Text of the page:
I don't think those specific ingredients actually "Sweeten" tomatoes. This may be just a folklore.
There are varieties of tomatoes that have sweet flavor/higher in sugar content, some that are higher in acid afterburn, and ones that have NO acidity. There are varieties that have what can only be described as umami. Some people say some varieties are salty. I think these are the flavor qualities that creates sensation of added sweetness. Tomatoes that are only sweet but have no other flavors to me lack the necessary finish. DH and I have looked at each other and SAID it starts out sweet and good, but WHERE'S THE REST!?
So you need to learn what kind of tomato flavor profile is to your liking, and grow those varieties -- if not this year, then next year. In the mean time, to work with what you have and improve their flavors ---
When tomatoes get too much water near to harvesting, whether by irrigation or rain, the flavors naturally get diluted.
Healthy tomatoes growing in rich organic soil with balanced diverse nutrients and minerals will develop their genetically programmed flavors to the fullest. So if you soil is lacking in any of the nutrients and minerals represented by the ingredients you listed, the tomatoes COULD naturally become better flavored if you were to supply them in time for the plants to absorb them.
I would say eggshells could be dried and ground up into a powder, then you won't have to worry about digging them in. They will break down quickly or quickest method when smallest size.
Epsom Salts contain Magnesium and Sulfur, which are vital in small/tiny amounts -- these are part of micro-nutrients needed by the tomatoes. Typical recipe is 1Tbs per gallon and 1 tsp per quart. But I would dilute that even more when it's hot and soil tends to dry quickly, since evaporation would concentrate the solution.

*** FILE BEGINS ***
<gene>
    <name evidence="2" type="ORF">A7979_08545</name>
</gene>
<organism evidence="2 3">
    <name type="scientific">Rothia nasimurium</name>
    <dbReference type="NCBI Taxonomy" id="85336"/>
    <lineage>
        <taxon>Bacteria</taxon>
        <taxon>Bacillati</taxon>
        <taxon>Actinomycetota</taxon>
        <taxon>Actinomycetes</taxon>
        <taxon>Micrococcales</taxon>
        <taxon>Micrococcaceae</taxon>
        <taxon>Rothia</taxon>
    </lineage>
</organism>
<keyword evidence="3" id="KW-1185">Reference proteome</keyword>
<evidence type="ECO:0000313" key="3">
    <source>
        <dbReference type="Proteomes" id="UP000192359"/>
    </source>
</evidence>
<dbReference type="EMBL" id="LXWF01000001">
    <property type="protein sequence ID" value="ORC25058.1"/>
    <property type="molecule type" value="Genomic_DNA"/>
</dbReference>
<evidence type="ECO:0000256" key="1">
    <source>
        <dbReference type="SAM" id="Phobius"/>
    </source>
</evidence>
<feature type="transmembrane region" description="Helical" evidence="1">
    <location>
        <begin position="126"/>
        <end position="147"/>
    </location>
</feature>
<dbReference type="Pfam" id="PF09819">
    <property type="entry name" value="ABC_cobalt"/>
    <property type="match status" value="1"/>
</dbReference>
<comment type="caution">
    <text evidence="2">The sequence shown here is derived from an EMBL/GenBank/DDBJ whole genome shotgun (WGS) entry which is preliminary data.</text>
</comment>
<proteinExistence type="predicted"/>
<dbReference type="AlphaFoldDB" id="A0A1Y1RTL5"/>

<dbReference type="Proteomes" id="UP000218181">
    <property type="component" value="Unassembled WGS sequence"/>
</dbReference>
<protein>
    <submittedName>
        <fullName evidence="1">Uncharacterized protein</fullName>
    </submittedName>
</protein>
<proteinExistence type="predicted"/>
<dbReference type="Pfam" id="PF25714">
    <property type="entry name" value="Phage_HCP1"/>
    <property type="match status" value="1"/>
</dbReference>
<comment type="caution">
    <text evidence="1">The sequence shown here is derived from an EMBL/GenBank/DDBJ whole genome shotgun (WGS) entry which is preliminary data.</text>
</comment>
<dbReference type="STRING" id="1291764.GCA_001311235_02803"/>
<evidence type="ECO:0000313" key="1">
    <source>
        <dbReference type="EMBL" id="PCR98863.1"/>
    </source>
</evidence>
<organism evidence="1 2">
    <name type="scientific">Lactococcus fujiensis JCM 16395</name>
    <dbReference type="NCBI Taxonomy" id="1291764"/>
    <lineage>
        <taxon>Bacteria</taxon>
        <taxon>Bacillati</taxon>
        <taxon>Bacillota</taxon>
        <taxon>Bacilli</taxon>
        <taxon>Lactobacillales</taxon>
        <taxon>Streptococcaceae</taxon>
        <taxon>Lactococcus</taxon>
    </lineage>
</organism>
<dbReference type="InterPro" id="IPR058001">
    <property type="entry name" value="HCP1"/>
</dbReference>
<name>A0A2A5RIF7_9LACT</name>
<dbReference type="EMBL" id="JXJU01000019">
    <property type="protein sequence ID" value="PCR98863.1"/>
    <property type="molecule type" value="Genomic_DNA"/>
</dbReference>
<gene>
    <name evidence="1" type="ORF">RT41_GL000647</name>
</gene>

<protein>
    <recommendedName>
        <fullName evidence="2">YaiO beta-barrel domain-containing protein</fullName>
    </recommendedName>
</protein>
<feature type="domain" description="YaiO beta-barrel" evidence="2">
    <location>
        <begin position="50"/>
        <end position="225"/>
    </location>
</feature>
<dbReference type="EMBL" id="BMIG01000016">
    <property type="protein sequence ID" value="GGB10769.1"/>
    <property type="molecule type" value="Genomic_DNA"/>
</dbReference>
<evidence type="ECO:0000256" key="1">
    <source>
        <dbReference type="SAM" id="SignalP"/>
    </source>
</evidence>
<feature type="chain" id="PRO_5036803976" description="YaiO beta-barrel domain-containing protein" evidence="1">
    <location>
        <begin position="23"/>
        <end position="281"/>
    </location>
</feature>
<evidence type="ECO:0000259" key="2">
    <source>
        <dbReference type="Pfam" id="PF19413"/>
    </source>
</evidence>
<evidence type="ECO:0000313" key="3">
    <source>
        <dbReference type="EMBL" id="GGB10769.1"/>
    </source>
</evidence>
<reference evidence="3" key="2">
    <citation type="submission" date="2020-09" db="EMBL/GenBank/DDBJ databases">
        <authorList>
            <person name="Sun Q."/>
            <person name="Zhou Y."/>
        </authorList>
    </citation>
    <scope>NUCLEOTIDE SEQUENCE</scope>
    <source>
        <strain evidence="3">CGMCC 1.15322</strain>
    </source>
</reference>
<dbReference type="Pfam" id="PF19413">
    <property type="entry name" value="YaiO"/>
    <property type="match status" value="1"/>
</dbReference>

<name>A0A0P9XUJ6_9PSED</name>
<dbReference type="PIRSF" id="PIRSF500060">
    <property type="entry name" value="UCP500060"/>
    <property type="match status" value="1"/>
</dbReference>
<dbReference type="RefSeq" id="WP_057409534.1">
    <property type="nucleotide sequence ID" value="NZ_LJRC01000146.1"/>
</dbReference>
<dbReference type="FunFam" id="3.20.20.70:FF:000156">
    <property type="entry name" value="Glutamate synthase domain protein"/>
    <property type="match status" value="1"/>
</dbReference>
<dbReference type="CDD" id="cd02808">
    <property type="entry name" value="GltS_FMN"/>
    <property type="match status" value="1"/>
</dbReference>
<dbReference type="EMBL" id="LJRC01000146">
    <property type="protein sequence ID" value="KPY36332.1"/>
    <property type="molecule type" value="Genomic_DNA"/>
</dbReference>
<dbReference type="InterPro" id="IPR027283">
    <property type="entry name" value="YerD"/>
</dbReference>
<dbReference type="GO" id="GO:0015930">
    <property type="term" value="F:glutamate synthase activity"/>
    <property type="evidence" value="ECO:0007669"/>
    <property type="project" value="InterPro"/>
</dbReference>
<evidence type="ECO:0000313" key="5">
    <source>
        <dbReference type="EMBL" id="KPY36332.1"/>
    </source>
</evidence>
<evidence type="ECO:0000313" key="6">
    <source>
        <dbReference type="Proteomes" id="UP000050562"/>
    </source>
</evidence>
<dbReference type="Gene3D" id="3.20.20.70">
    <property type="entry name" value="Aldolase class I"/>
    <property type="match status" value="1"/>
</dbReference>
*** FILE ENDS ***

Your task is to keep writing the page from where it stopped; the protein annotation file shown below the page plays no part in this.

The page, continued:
Liquid solutions can be delivered deeply into the soil by pounding a pointed PVC pipe in the ground and pouring your liquid in it. (You could even add your eggshell powder). This shouldn't be done right by the stem where the branched roots originate -- severing those could cause significant root system disruption -- but out where the feeder roots are, which typically for all plants is under the very TIP of the leaves. This means you would do this in several quadrants around the tomato for even supply.
Some liquid solutions can also be foliar fed. This means the plants will absorb them through the pores in their leaves. But conditions need be just right and the solution need to be applied as micro-fine mist. Too concentrated or applied at the wrong time of the day -- sunny, windy, etc. -- can spell disaster and burn the leaves and fruits. I would not try this until you are familiar with the process.
Baking Soda -- Sodium Bicarbonate -- I don't see how any of these molecules need to be supplied as a micro-nutrient, but Baking Soda will raise pH -- make more alkaline, which process is *called* "sweeter" and adding lime or other alkalining agent to amend soil is described as "sweetening" the soil. Only way this would benefit tomatoes is if you soil is ultra excessively acidic, since tomatoes prefer soil pH that is slightly more acidic than completely neutral.
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